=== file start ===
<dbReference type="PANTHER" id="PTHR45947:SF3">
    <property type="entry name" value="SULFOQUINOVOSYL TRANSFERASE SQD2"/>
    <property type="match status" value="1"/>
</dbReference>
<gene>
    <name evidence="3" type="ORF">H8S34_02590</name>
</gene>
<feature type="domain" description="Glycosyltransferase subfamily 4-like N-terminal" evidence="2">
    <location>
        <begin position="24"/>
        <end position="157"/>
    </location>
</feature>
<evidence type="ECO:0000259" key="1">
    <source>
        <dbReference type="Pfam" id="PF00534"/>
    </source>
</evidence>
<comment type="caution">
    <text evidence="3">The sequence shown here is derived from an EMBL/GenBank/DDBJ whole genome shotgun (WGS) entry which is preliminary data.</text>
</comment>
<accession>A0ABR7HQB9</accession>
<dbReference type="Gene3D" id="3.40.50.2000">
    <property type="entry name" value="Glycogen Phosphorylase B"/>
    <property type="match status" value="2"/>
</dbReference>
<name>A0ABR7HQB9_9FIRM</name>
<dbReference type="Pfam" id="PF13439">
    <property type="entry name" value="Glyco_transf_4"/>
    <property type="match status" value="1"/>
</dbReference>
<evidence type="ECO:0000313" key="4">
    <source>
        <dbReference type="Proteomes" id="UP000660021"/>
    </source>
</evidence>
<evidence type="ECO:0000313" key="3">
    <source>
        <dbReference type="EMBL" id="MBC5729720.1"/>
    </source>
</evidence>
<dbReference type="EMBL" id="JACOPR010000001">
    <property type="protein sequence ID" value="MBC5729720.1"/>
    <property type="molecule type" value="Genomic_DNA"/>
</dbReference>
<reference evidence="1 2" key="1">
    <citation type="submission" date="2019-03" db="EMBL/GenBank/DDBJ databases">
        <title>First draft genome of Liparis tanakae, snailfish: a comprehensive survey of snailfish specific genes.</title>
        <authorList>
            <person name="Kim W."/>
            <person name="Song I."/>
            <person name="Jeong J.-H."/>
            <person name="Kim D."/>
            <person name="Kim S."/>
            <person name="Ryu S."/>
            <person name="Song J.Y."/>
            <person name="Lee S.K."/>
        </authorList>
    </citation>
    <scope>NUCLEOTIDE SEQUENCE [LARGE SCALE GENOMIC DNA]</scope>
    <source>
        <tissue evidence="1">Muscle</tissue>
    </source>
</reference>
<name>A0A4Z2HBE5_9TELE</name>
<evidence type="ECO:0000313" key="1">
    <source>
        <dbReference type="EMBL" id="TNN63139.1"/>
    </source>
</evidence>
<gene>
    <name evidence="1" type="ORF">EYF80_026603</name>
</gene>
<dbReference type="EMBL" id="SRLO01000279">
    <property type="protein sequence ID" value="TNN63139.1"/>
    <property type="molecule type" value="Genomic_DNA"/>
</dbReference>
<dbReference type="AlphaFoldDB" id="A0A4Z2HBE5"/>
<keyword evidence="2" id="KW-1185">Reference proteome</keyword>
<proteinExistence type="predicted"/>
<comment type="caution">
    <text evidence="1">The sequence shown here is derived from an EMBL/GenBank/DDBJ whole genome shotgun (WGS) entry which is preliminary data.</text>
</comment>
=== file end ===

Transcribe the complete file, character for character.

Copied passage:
<dbReference type="PANTHER" id="PTHR45947:SF3">
    <property type="entry name" value="SULFOQUINOVOSYL TRANSFERASE SQD2"/>
    <property type="match status" value="1"/>
</dbReference>
<gene>
    <name evidence="3" type="ORF">H8S34_02590</name>
</gene>
<feature type="domain" description="Glycosyltransferase subfamily 4-like N-terminal" evidence="2">
    <location>
        <begin position="24"/>
        <end position="157"/>
    </location>
</feature>
<evidence type="ECO:0000259" key="1">
    <source>
        <dbReference type="Pfam" id="PF00534"/>
    </source>
</evidence>
<comment type="caution">
    <text evidence="3">The sequence shown here is derived from an EMBL/GenBank/DDBJ whole genome shotgun (WGS) entry which is preliminary data.</text>
</comment>
<accession>A0ABR7HQB9</accession>
<dbReference type="Gene3D" id="3.40.50.2000">
    <property type="entry name" value="Glycogen Phosphorylase B"/>
    <property type="match status" value="2"/>
</dbReference>
<name>A0ABR7HQB9_9FIRM</name>
<dbReference type="Pfam" id="PF13439">
    <property type="entry name" value="Glyco_transf_4"/>
    <property type="match status" value="1"/>
</dbReference>
<evidence type="ECO:0000313" key="4">
    <source>
        <dbReference type="Proteomes" id="UP000660021"/>
    </source>
</evidence>
<evidence type="ECO:0000313" key="3">
    <source>
        <dbReference type="EMBL" id="MBC5729720.1"/>
    </source>
</evidence>
<dbReference type="EMBL" id="JACOPR010000001">
    <property type="protein sequence ID" value="MBC5729720.1"/>
    <property type="molecule type" value="Genomic_DNA"/>
</dbReference>
<reference evidence="1 2" key="1">
    <citation type="submission" date="2019-03" db="EMBL/GenBank/DDBJ databases">
        <title>First draft genome of Liparis tanakae, snailfish: a comprehensive survey of snailfish specific genes.</title>
        <authorList>
            <person name="Kim W."/>
            <person name="Song I."/>
            <person name="Jeong J.-H."/>
            <person name="Kim D."/>
            <person name="Kim S."/>
            <person name="Ryu S."/>
            <person name="Song J.Y."/>
            <person name="Lee S.K."/>
        </authorList>
    </citation>
    <scope>NUCLEOTIDE SEQUENCE [LARGE SCALE GENOMIC DNA]</scope>
    <source>
        <tissue evidence="1">Muscle</tissue>
    </source>
</reference>
<name>A0A4Z2HBE5_9TELE</name>
<evidence type="ECO:0000313" key="1">
    <source>
        <dbReference type="EMBL" id="TNN63139.1"/>
    </source>
</evidence>
<gene>
    <name evidence="1" type="ORF">EYF80_026603</name>
</gene>
<dbReference type="EMBL" id="SRLO01000279">
    <property type="protein sequence ID" value="TNN63139.1"/>
    <property type="molecule type" value="Genomic_DNA"/>
</dbReference>
<dbReference type="AlphaFoldDB" id="A0A4Z2HBE5"/>
<keyword evidence="2" id="KW-1185">Reference proteome</keyword>
<proteinExistence type="predicted"/>
<comment type="caution">
    <text evidence="1">The sequence shown here is derived from an EMBL/GenBank/DDBJ whole genome shotgun (WGS) entry which is preliminary data.</text>
</comment>